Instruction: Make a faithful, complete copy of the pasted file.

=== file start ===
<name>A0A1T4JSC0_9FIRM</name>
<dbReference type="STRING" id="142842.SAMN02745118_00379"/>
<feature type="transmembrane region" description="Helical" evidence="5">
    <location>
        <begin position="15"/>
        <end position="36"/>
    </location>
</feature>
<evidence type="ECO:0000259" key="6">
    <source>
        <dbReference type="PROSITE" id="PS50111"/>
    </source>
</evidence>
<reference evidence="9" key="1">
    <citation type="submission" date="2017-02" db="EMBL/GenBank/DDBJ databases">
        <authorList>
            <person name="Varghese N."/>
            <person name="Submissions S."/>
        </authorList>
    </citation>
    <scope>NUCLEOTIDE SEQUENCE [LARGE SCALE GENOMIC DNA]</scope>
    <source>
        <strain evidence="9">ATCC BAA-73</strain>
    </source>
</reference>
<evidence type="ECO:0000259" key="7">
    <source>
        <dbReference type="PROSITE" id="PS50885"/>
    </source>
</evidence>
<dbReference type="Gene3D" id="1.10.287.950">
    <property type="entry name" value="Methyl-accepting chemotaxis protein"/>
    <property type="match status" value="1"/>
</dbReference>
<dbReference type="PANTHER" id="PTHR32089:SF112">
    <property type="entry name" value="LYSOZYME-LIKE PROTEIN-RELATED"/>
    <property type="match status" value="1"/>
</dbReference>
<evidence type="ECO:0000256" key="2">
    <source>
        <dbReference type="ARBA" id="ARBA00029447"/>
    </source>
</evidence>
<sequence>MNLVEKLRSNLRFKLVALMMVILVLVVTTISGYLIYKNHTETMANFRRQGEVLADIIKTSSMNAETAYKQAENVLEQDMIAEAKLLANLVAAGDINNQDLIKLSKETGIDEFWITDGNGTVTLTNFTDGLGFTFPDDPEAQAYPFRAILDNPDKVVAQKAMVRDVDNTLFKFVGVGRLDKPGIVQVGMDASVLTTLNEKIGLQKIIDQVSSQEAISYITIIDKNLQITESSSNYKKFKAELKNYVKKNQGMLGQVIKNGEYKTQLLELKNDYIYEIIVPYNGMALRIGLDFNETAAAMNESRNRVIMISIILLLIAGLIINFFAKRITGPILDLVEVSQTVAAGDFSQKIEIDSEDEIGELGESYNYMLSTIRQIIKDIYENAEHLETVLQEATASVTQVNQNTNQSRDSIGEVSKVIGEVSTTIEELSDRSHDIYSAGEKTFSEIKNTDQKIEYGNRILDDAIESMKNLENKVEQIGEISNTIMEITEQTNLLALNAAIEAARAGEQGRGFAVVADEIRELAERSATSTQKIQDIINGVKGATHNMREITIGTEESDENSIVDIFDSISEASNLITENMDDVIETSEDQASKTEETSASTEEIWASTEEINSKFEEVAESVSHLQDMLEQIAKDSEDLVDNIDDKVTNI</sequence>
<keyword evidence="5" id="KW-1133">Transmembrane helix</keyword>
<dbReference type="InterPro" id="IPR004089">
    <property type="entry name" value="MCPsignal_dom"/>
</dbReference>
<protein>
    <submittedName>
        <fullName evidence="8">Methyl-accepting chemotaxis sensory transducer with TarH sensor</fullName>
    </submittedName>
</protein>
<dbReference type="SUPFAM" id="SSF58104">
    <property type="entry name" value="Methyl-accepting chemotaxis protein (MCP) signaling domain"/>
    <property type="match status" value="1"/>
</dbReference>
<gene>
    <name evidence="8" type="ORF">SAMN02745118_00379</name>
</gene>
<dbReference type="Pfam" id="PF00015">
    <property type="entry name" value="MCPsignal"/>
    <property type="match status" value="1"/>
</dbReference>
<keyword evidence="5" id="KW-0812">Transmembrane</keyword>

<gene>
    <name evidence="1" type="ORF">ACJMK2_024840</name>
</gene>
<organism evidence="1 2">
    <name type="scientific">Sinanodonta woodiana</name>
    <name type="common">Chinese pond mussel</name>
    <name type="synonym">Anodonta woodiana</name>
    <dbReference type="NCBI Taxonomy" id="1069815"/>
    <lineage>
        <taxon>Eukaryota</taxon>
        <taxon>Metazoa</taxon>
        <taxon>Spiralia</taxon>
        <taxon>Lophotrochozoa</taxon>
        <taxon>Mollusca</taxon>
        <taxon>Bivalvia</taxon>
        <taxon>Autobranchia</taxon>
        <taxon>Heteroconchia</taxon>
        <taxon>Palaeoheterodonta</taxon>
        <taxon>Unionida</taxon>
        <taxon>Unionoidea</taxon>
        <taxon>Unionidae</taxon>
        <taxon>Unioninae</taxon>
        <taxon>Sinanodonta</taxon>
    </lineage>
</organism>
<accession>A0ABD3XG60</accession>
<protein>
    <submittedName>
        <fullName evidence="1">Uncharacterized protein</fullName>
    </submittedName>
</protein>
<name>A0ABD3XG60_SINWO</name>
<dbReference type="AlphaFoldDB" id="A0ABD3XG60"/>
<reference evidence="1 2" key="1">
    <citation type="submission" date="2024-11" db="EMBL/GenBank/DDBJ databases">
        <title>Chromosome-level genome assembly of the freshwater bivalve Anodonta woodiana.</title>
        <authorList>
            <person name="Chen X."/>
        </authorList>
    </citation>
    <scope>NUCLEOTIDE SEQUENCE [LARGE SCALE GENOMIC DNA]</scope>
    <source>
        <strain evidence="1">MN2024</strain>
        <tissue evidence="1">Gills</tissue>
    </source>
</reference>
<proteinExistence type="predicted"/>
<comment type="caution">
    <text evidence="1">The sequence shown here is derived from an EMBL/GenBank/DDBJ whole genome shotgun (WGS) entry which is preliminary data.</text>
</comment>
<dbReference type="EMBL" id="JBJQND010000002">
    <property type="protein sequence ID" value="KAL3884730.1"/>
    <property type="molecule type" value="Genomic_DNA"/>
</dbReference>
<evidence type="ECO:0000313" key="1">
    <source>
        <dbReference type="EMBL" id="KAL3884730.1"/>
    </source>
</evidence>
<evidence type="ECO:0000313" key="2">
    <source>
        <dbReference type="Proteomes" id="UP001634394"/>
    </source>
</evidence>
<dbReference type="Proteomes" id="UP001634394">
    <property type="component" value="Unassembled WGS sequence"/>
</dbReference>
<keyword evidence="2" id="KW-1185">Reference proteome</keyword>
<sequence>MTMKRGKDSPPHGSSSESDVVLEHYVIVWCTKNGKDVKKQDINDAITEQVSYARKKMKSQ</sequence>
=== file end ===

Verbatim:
<name>A0A1T4JSC0_9FIRM</name>
<dbReference type="STRING" id="142842.SAMN02745118_00379"/>
<feature type="transmembrane region" description="Helical" evidence="5">
    <location>
        <begin position="15"/>
        <end position="36"/>
    </location>
</feature>
<evidence type="ECO:0000259" key="6">
    <source>
        <dbReference type="PROSITE" id="PS50111"/>
    </source>
</evidence>
<reference evidence="9" key="1">
    <citation type="submission" date="2017-02" db="EMBL/GenBank/DDBJ databases">
        <authorList>
            <person name="Varghese N."/>
            <person name="Submissions S."/>
        </authorList>
    </citation>
    <scope>NUCLEOTIDE SEQUENCE [LARGE SCALE GENOMIC DNA]</scope>
    <source>
        <strain evidence="9">ATCC BAA-73</strain>
    </source>
</reference>
<evidence type="ECO:0000259" key="7">
    <source>
        <dbReference type="PROSITE" id="PS50885"/>
    </source>
</evidence>
<dbReference type="Gene3D" id="1.10.287.950">
    <property type="entry name" value="Methyl-accepting chemotaxis protein"/>
    <property type="match status" value="1"/>
</dbReference>
<dbReference type="PANTHER" id="PTHR32089:SF112">
    <property type="entry name" value="LYSOZYME-LIKE PROTEIN-RELATED"/>
    <property type="match status" value="1"/>
</dbReference>
<evidence type="ECO:0000256" key="2">
    <source>
        <dbReference type="ARBA" id="ARBA00029447"/>
    </source>
</evidence>
<sequence>MNLVEKLRSNLRFKLVALMMVILVLVVTTISGYLIYKNHTETMANFRRQGEVLADIIKTSSMNAETAYKQAENVLEQDMIAEAKLLANLVAAGDINNQDLIKLSKETGIDEFWITDGNGTVTLTNFTDGLGFTFPDDPEAQAYPFRAILDNPDKVVAQKAMVRDVDNTLFKFVGVGRLDKPGIVQVGMDASVLTTLNEKIGLQKIIDQVSSQEAISYITIIDKNLQITESSSNYKKFKAELKNYVKKNQGMLGQVIKNGEYKTQLLELKNDYIYEIIVPYNGMALRIGLDFNETAAAMNESRNRVIMISIILLLIAGLIINFFAKRITGPILDLVEVSQTVAAGDFSQKIEIDSEDEIGELGESYNYMLSTIRQIIKDIYENAEHLETVLQEATASVTQVNQNTNQSRDSIGEVSKVIGEVSTTIEELSDRSHDIYSAGEKTFSEIKNTDQKIEYGNRILDDAIESMKNLENKVEQIGEISNTIMEITEQTNLLALNAAIEAARAGEQGRGFAVVADEIRELAERSATSTQKIQDIINGVKGATHNMREITIGTEESDENSIVDIFDSISEASNLITENMDDVIETSEDQASKTEETSASTEEIWASTEEINSKFEEVAESVSHLQDMLEQIAKDSEDLVDNIDDKVTNI</sequence>
<keyword evidence="5" id="KW-1133">Transmembrane helix</keyword>
<dbReference type="InterPro" id="IPR004089">
    <property type="entry name" value="MCPsignal_dom"/>
</dbReference>
<protein>
    <submittedName>
        <fullName evidence="8">Methyl-accepting chemotaxis sensory transducer with TarH sensor</fullName>
    </submittedName>
</protein>
<dbReference type="SUPFAM" id="SSF58104">
    <property type="entry name" value="Methyl-accepting chemotaxis protein (MCP) signaling domain"/>
    <property type="match status" value="1"/>
</dbReference>
<gene>
    <name evidence="8" type="ORF">SAMN02745118_00379</name>
</gene>
<dbReference type="Pfam" id="PF00015">
    <property type="entry name" value="MCPsignal"/>
    <property type="match status" value="1"/>
</dbReference>
<keyword evidence="5" id="KW-0812">Transmembrane</keyword>

<gene>
    <name evidence="1" type="ORF">ACJMK2_024840</name>
</gene>
<organism evidence="1 2">
    <name type="scientific">Sinanodonta woodiana</name>
    <name type="common">Chinese pond mussel</name>
    <name type="synonym">Anodonta woodiana</name>
    <dbReference type="NCBI Taxonomy" id="1069815"/>
    <lineage>
        <taxon>Eukaryota</taxon>
        <taxon>Metazoa</taxon>
        <taxon>Spiralia</taxon>
        <taxon>Lophotrochozoa</taxon>
        <taxon>Mollusca</taxon>
        <taxon>Bivalvia</taxon>
        <taxon>Autobranchia</taxon>
        <taxon>Heteroconchia</taxon>
        <taxon>Palaeoheterodonta</taxon>
        <taxon>Unionida</taxon>
        <taxon>Unionoidea</taxon>
        <taxon>Unionidae</taxon>
        <taxon>Unioninae</taxon>
        <taxon>Sinanodonta</taxon>
    </lineage>
</organism>
<accession>A0ABD3XG60</accession>
<protein>
    <submittedName>
        <fullName evidence="1">Uncharacterized protein</fullName>
    </submittedName>
</protein>
<name>A0ABD3XG60_SINWO</name>
<dbReference type="AlphaFoldDB" id="A0ABD3XG60"/>
<reference evidence="1 2" key="1">
    <citation type="submission" date="2024-11" db="EMBL/GenBank/DDBJ databases">
        <title>Chromosome-level genome assembly of the freshwater bivalve Anodonta woodiana.</title>
        <authorList>
            <person name="Chen X."/>
        </authorList>
    </citation>
    <scope>NUCLEOTIDE SEQUENCE [LARGE SCALE GENOMIC DNA]</scope>
    <source>
        <strain evidence="1">MN2024</strain>
        <tissue evidence="1">Gills</tissue>
    </source>
</reference>
<proteinExistence type="predicted"/>
<comment type="caution">
    <text evidence="1">The sequence shown here is derived from an EMBL/GenBank/DDBJ whole genome shotgun (WGS) entry which is preliminary data.</text>
</comment>
<dbReference type="EMBL" id="JBJQND010000002">
    <property type="protein sequence ID" value="KAL3884730.1"/>
    <property type="molecule type" value="Genomic_DNA"/>
</dbReference>
<evidence type="ECO:0000313" key="1">
    <source>
        <dbReference type="EMBL" id="KAL3884730.1"/>
    </source>
</evidence>
<evidence type="ECO:0000313" key="2">
    <source>
        <dbReference type="Proteomes" id="UP001634394"/>
    </source>
</evidence>
<dbReference type="Proteomes" id="UP001634394">
    <property type="component" value="Unassembled WGS sequence"/>
</dbReference>
<keyword evidence="2" id="KW-1185">Reference proteome</keyword>
<sequence>MTMKRGKDSPPHGSSSESDVVLEHYVIVWCTKNGKDVKKQDINDAITEQVSYARKKMKSQ</sequence>